Having served in the British infantry during the First World War, Charles Sargeant Jagger was able to create realistic war memorials that made us reflect on his identity as a historian. Instead of putting a seal on the past, he channelled his first-hand experience of the ruthless side of the war – often considered a controversial topic in its aftermath – into art pieces that would be experienced by the authorities and the public. Artist Martin Jennings, on BBC’s Great Lives, described Charles Sargeant Jagger as being “arguably the first British sculptor to capture the horror of war”, but somehow his memorials seem to have eluded the attention of the general public for many years, becoming “hidden treasures” waiting to be re-discovered.

While exploring the role of photography in mediating history and memory in the Conway Library, thinking about the sensory process needed to form memories inspired me to add the dimension of sound to selected images from the Charles Sargeant Jagger collection. The audio is generated and edited using Pixelsynth – a browser-based synthesizer that reads pixelized information from each photograph. In my experimentation, I took photographic information and translated it into a digital language for each image, and finally for the image they create when viewed collectively. [1] The title is inspired by Pathé’s short film An Unfinished Symphony in Stone, (1935) which is available in the British Pathé archive.

Consistently, in Jagger’s monuments that are currently publicly displayed, the strong, almost paradoxical relationship established between the monument and their surroundings becomes a very intriguing feature. The realistic way in which he presents his subject matter, made me think of urban monuments with similar qualities in China, for instance, the group sculptures placed outside of the Nanjing Massacre Memorial. These powerful and disturbing war memorial sculptures are located within the historical site of the tragedy to commemorate the victims of the tragedy and emphasize the sentiment of the memorial to visitors who have chosen the site for a visit. In contrast, some of Jaggers well-known works are on display in spaces that aren’t specifically linked to tragic war events, and that are still in regular use by residents and visitors for transport and relaxation. Examples include the Great Western Railway War Memorial in Paddington Station, and the Royal Artillery Memorial at Hyde Park Corner in London. The positioning of the memorials in locations of public transit and leisure, allows individual experiences of the monuments to intersect freely, without necessarily purposeful or structural influences of interpretation.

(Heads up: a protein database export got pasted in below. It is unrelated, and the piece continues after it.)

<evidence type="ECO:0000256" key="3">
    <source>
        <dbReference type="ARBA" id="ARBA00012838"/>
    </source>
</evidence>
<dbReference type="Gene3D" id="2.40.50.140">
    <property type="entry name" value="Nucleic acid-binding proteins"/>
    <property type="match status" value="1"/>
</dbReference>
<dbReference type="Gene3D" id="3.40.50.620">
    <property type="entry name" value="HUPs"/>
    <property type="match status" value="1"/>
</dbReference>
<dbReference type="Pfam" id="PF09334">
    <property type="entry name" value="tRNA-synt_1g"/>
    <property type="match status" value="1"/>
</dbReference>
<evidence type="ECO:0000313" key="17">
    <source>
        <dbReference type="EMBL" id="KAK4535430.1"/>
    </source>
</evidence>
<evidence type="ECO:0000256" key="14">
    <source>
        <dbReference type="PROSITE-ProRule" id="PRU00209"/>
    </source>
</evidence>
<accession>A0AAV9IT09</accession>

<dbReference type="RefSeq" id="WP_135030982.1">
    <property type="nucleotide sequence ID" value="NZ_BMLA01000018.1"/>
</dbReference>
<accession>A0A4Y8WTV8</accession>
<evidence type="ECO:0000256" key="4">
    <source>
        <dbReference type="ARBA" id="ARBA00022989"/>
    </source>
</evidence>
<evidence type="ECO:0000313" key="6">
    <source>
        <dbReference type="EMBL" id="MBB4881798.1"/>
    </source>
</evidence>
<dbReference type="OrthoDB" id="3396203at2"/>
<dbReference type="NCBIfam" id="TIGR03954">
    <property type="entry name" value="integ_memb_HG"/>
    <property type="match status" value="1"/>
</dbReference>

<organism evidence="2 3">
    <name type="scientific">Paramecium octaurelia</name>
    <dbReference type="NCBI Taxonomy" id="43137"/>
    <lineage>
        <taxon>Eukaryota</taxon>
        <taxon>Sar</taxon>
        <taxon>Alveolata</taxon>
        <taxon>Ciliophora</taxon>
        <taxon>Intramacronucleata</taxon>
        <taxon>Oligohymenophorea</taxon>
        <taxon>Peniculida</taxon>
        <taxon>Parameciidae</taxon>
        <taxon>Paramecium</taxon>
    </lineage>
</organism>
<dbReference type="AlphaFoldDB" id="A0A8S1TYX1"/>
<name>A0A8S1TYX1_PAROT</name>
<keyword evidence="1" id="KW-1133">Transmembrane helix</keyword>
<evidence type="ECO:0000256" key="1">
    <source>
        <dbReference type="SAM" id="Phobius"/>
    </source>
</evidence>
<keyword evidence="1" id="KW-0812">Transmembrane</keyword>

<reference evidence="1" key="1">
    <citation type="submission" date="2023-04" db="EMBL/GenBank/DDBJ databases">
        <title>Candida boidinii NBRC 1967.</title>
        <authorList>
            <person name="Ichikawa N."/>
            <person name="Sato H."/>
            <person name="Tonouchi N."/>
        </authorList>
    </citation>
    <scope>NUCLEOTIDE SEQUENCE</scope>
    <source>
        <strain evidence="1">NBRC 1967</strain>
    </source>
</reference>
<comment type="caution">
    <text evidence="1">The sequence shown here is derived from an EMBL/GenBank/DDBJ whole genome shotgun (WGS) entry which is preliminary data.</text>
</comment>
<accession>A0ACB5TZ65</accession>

The Conway Library includes photographs of different views of the Royal Artillery Memory at Hyde Park Corner. The memorial consists of a Portland stone cruciform base supporting a one-third over-lifesize sculpture of a howitzer (a type of artillery field gun). At the end of each arm of the cross is a sculpture of a soldier—an officer at the front (south side), a shell carrier on the east side, a driver on the west side, and at the rear (north side) a dead soldier. The sides of the base are decorated with relief sculptures depicting wartime scenes. The Conway images show the black statues of the soldiers stark against the white stone plinth, the huge squat barrel of the howitzer pointed to the sky. Another photograph shows part of the relief carved in the side of the memorial depicting two soldiers in an observation post scanning the distance, looking in the same direction as the gaze of the statue of the officer at the front of the Memorial.

C S Jagger’s Royal Artillery Memorial, Hyde Park Corner. Held in the Conway Library, currently without accession number.

 

Detail of C S Jagger’s Royal Artillery Memorial, Hyde Park Corner. Held in the Conway Library, currently without accession number.

 

Detail of C S Jagger’s Artillery Memorial, Park Corner. Photograph by Anthony Kersting. Held in the Conway Library, currently without accession number.

Instead of posing in a celebratory moment, Jagger’s figures are usually found standing in a guarded position to symbolize their solemn role and the terrible losses of war. Another photograph in the Conway library shows the figure of the driver on the Royal Artillery memorial [3], with his arms spread beneath his cape as if on a crucifix, his face in shadow beneath the brim of his helmet. The culminating example of Jagger’s unfiltered representation of reality lies in the choice of depicting a soldier’s corpse lying at eye level at the rear side of the Memorial, which pulls you in with the gripping realism of 20th-century warfare. The photograph, negative number 246932, is an unflinching view of this carved corpse, draped with his greatcoat, his helmet on his chest.

C S Jagger’s Royal Artillery Memorial, Hyde Park Corner. Held in the Conway Library, currently without accession number.